Varieties of Musical Experience

The year is 1967.

The Stones are on Ed Sullivan. The Who perform their first concert in America. The Beatles release Sergeant Pepper's.

Yesterday, in the August 2012 issue of Opera News, I read this remarkable paragraph:

My second trip to New York City was a series of happy firsts. It was June 1967. I was just sixteen, and though five years earlier my mom and I had traveled there by train, this time round (with Dad in tow) we were arriving, thrillingly, by airplane - my first flight anywhere. We were staying at the famous Biltmore, with its "under the clock" rendezvous, and for the first time I could roam an intoxicatingly vertical Midtown on my own. But the trip's mecca was the shining new Metropolitan Opera House, just opened the previous September. The Friday of my visit, the Met launched a ten-day season of twentieth-century repertory by the visiting Hamburg Staatsoper - the new house's very first foreign opera troupe. Saturday's offering was Berg's Lulu, in its New York stage premier, and I couldn't imagine spending that evening anywhere but orchestra seat AA111 at the Met.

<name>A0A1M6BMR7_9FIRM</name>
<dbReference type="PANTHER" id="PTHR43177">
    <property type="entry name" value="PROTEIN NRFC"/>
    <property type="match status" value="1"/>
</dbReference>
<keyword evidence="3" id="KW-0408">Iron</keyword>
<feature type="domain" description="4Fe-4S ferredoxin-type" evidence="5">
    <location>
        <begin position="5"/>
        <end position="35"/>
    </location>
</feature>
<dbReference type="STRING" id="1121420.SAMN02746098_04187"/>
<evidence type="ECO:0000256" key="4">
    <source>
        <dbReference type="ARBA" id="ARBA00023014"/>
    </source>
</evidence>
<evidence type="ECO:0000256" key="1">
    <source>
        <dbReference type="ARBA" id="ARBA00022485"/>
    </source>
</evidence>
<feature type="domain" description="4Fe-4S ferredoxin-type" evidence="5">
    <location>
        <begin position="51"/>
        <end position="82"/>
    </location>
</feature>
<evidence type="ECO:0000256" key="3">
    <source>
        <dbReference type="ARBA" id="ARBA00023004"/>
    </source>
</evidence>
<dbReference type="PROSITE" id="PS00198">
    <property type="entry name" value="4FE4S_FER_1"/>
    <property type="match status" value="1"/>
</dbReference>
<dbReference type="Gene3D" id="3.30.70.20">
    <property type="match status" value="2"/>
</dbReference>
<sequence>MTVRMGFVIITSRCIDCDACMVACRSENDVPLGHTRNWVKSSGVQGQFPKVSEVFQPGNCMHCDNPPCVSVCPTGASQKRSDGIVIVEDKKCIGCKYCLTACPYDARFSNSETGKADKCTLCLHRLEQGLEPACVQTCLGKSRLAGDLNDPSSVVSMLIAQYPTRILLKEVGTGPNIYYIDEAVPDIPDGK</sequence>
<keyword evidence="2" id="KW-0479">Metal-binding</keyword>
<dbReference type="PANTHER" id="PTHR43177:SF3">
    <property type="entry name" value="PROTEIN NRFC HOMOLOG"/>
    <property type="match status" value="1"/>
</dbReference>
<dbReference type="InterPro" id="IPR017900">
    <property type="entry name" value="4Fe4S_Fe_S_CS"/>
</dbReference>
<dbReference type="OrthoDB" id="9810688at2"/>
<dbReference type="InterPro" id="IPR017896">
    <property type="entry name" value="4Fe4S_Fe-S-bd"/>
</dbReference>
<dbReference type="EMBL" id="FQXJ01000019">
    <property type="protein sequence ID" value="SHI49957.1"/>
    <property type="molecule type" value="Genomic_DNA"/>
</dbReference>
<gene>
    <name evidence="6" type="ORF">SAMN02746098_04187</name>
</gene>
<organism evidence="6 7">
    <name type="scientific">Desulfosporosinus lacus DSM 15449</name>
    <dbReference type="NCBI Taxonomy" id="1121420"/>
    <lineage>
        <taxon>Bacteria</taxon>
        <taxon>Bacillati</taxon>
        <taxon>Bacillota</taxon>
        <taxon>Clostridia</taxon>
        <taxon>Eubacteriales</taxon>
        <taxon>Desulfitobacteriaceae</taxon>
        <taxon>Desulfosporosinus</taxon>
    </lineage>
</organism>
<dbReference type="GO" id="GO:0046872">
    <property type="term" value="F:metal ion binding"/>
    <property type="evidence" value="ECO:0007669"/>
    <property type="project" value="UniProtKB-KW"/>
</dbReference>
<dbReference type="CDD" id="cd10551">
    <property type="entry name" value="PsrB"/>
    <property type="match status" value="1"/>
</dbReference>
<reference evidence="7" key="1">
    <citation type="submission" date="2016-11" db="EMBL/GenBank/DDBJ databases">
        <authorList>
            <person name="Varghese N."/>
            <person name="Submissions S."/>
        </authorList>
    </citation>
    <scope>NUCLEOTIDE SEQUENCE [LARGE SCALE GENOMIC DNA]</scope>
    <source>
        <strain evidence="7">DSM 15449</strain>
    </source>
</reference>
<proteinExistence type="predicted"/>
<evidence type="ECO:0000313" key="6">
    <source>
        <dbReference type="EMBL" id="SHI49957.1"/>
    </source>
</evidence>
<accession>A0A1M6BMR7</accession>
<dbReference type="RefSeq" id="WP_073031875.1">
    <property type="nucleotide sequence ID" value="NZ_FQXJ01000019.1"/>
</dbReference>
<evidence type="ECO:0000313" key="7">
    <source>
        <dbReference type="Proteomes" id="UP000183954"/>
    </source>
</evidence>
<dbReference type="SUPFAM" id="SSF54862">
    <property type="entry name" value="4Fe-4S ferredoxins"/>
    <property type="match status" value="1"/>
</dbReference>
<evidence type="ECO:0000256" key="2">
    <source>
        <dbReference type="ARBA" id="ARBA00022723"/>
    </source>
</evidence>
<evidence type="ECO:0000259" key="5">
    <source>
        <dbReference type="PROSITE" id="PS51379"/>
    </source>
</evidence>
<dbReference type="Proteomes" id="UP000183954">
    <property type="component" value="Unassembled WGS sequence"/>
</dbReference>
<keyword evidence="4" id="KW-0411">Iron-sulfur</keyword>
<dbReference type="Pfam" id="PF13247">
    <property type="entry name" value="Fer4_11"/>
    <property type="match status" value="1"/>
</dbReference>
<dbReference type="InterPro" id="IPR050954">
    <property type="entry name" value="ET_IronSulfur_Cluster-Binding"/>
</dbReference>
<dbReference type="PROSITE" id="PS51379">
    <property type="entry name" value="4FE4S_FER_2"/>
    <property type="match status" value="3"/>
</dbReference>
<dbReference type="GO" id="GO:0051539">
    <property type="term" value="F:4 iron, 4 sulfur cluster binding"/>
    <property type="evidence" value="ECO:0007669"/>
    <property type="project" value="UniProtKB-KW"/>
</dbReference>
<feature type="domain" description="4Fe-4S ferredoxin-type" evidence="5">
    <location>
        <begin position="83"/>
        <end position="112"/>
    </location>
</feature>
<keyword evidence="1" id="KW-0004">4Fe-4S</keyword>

1967. And Patrick Dillon, age 16, wants nothing more than to be in a front row seat for an Alban Berg opera.

On October 18, 1967, the first issue of Rolling Stone rolled off the presses. By that time, Opera News had been in publication for 31 years.

It seems at least one teenager already had a magazine that showcased the music he loved.